‘The biggest hurdle for National Digital Health Mission is India’s meagre health budget’

Interview: Srinivas Goli, Assistant Professor at Jawaharlal Nehru University

14-Muzaffarpur [File] Patients and their relatives at the Sri Krishna Medical College and Hospital in Muzaffarpur | Arvind Jain

Prime Minister Narendra Modi on Saturday announced the launch of the National Digital Health Mission and health ID for every Indian. Srinivas Goli, an assistant Professor at Jawaharlal Nehru University and an Australia India Institute Next Generation Network scholar at The University of Western Australia in Perth weighs in on the National Digital Health Mission and Health ID for all. In an interview with THE WEEK, the demographer and public health researcher  says the challenge is how to bring the private health care sector under the NDHM and ensure both reliability and quality of the information recorded. Edited excerpts:  

What are the benefits of the PM’s announcements on the NDHM and Health ID?

It is too early to comment on it in the absence of a detailed report and mechanisms on how it will work and what the budgetary sanctions will be. On the positive side, if handled well, it can be a good database for diseases and healthcare monitoring. It can revolutionise healthcare provision and public health research in India. It can help to understand disease and treatment history, its hotspots, and social and demographic correlates. Mapping the follow-up of patients and healthcare-seeking behaviour is critical for treatment of many chronic diseases.

What are the probable negatives?

It can be highly misused by the private healthcare sector, diagnostic labs, pharmaceutical and insurance sectors to exploit people in the absence of access to a quality public healthcare system. Dealing with ethical issues, breach of privacy, and dealing with social stigma are significant challenges for the NDHM. Moreover, experience from Aadhaar and Health Management Information Systems (HMIS) raises doubts on ensuring the quality of registration and maintenance of records and their completeness. Such mistakes might cause more damage than good to the health of the people.

How can the NDHM be made successful?

The biggest hurdle for NDHM is the meagre health budget of India. I am unsure how it will provide ‘healthcare for all’ without sufficient health budget sanctions and revamping of existing public healthcare infrastructure.Currently, total health expenditure (both private and public) in India is just 3.6 per cent, while public spending on health is just above 1 per cent of the country’s GDP, which is a low compared to the countries that have some of the best digital health systems in the world. Public sector spending on health in Canada and Australia is around 8 per cent and 6.3 per cent of its GDP respectively. Canada ranks first and Australia ranks eighth among the best healthcare systems in the world.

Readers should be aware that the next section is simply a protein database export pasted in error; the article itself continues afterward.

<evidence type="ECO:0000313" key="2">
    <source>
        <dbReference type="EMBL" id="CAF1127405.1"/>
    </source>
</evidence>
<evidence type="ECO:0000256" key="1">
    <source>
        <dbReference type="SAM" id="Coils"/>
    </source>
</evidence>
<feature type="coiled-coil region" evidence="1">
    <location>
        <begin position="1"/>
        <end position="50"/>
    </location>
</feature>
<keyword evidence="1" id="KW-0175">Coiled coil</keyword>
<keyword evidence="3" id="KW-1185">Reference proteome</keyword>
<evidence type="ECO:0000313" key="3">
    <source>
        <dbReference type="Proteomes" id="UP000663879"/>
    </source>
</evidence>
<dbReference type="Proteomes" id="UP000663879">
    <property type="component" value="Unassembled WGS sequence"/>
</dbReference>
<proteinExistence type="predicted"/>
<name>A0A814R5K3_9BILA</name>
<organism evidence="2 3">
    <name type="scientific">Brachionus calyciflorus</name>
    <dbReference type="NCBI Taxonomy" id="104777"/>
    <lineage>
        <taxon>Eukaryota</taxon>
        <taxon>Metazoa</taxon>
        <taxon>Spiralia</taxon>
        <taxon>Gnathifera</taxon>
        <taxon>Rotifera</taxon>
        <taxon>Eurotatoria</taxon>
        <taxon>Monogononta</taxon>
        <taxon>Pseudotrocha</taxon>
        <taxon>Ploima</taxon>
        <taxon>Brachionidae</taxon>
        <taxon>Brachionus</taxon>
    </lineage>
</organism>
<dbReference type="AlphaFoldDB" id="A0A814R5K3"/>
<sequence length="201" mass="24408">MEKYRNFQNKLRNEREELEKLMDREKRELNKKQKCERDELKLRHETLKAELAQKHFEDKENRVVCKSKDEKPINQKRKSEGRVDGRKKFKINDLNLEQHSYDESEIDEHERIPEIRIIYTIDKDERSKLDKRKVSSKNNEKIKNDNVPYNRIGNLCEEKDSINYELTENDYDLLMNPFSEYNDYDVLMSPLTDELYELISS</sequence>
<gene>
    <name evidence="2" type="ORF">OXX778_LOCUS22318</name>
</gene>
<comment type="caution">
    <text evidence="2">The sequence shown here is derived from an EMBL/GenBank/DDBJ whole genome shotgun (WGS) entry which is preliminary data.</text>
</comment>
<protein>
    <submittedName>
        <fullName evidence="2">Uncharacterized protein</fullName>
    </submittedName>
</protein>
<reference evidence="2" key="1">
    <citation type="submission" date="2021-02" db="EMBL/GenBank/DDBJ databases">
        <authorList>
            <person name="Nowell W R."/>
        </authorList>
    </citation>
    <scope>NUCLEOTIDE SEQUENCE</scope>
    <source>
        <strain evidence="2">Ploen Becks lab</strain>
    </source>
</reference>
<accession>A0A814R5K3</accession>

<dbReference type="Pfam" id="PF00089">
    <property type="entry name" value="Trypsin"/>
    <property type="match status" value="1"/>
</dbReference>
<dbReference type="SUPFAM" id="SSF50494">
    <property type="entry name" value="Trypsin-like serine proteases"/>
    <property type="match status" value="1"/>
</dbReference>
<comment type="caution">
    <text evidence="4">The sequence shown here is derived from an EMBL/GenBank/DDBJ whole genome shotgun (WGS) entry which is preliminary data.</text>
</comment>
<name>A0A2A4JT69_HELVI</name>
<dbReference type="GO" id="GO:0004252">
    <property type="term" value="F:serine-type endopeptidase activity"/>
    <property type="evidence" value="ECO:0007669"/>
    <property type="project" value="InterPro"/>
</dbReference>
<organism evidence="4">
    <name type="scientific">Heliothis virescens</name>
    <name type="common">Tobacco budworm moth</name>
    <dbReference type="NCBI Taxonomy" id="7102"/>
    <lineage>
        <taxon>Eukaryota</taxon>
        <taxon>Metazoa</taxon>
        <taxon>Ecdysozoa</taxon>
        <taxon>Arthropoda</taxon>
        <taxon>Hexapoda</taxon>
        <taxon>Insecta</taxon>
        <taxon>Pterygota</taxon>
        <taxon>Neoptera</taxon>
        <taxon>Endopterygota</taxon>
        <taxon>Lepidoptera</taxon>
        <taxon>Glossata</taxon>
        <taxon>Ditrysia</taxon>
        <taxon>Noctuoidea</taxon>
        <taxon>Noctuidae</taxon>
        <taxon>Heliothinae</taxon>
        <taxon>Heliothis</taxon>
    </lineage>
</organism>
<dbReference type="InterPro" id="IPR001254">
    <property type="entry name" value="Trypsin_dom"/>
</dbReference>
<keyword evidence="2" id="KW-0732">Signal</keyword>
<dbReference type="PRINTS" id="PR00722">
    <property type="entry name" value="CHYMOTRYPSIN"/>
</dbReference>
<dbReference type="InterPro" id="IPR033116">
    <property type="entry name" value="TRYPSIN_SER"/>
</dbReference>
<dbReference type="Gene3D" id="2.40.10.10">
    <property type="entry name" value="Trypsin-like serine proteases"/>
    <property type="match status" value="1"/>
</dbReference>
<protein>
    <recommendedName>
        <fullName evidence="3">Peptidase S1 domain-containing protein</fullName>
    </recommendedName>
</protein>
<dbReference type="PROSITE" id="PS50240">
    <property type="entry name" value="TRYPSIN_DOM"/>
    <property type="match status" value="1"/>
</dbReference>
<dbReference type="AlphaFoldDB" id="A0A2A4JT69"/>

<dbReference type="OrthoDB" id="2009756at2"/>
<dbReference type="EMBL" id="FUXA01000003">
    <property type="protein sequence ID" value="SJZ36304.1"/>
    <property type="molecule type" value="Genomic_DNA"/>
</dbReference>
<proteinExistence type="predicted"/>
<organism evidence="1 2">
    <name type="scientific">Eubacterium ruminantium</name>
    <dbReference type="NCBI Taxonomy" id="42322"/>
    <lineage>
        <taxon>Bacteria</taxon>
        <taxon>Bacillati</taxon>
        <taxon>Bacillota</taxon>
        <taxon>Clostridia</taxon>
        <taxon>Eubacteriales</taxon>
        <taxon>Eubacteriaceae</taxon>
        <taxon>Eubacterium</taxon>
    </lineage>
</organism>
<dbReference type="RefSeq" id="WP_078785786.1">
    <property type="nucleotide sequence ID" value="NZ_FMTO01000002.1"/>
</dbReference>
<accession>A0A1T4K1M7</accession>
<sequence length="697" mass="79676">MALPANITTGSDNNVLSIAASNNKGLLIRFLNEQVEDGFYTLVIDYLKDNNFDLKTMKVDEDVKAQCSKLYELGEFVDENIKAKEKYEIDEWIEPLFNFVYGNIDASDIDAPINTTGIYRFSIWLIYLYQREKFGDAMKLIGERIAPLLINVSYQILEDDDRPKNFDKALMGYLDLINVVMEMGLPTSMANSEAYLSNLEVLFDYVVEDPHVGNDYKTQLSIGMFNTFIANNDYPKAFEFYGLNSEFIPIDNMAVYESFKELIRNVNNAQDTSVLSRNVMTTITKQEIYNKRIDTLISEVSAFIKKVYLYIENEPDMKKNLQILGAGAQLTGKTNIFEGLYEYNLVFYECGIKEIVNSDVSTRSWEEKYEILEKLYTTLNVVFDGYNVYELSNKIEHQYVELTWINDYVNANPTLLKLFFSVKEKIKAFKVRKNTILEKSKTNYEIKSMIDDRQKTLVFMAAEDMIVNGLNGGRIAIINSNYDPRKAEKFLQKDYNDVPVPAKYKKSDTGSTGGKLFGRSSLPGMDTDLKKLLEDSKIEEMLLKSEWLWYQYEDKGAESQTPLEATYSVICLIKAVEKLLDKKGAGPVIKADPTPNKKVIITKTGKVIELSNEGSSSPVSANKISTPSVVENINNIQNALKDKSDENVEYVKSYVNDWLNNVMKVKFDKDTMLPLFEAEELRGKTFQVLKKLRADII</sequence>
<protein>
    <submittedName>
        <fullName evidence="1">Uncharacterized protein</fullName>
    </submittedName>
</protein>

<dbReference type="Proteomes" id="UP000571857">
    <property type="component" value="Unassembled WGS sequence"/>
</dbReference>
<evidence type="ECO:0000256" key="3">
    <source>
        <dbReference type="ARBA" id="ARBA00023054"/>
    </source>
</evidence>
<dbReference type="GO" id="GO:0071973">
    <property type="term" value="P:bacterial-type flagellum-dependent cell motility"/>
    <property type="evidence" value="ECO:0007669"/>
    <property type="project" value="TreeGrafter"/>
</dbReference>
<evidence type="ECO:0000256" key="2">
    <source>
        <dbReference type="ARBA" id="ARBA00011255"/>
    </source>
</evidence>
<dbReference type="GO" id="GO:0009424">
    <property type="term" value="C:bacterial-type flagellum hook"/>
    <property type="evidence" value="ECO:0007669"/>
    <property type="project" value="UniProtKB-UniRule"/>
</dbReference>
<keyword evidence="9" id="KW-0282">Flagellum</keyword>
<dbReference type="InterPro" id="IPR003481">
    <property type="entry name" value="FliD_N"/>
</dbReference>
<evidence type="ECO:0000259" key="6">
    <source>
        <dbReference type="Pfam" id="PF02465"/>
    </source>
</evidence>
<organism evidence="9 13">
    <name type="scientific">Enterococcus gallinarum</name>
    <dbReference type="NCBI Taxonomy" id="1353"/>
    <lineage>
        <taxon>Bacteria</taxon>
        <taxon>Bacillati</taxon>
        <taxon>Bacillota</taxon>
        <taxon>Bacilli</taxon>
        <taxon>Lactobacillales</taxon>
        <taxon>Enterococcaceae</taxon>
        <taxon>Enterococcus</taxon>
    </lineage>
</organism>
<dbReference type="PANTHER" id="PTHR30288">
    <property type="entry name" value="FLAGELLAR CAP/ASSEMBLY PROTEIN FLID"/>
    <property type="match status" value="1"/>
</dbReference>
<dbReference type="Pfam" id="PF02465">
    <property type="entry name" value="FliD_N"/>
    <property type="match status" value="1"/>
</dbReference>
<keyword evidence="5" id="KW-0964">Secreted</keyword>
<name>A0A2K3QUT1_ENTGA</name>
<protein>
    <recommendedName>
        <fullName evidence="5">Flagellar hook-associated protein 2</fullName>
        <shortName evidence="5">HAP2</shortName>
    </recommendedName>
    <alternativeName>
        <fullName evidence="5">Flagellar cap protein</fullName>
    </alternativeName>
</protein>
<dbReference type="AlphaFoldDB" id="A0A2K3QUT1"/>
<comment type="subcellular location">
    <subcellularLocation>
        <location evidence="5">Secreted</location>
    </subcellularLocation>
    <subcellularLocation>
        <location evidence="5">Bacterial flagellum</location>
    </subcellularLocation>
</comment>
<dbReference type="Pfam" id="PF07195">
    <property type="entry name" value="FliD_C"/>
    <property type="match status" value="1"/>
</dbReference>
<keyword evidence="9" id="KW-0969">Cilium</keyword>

Can India’s public healthcare system support NDHM?

Currently, 66 per cent of treatment of all ailments is met by private hospitals and clinics (as per NSS 75th Round:Key Indicators of Social Consumption in India: Health, Ministry of Statistics and Programme Implementation, Government of India, 2017-18).  A large share of diagnostic centres and pathology labs are run by the private sector. Thus, the challenge is how to bring the private health care sector under the NDHM and ensure both reliability and quality of the information recorded while making it adhere to the medical ethics of confidentiality of the information.

What are the other challenges?

One big challenge is how to bring undiagnosed or untreated ailments into account. Self-reported morbidities from successive National Sample Surveys suggest a large proportion of ailments go unrecognised and undetected. Enhancing health literacy and knowledge is the key for reporting, diagnosis and treatment of ailments. Thus, unless the public healthcare system is revamped to increase health infrastructure and healthcare human resources and make healthcare affordable to the poor, it is difficult to bring people to seek treatment for all ailments.

Mere insurance-based (private) healthcare does not work effectively in a country with multiple social and economic hierarchies where 62 per cent of the total healthcare expenditure is incurred by households. Thus, raising the demand for healthcare and treatment-seeking behaviour will not be possible without enhancing public health provision from bottom-to-top approach, access to affordable and quality healthcare in rural areas. Also, the country must develop a clear framework and pathway on ways to bring its private sector into confidence under NDHM-adhering confidentiality and ensuring quality of information. Remember, NDHM is not a lucrative offer for the private sector, especially small private clinics that add an additional burden on their physical and human resources. Given that private sector involvement under the Ayushman Bharat Yojana is not so impressive, handling the private sector will be a greater challenge under NDHM.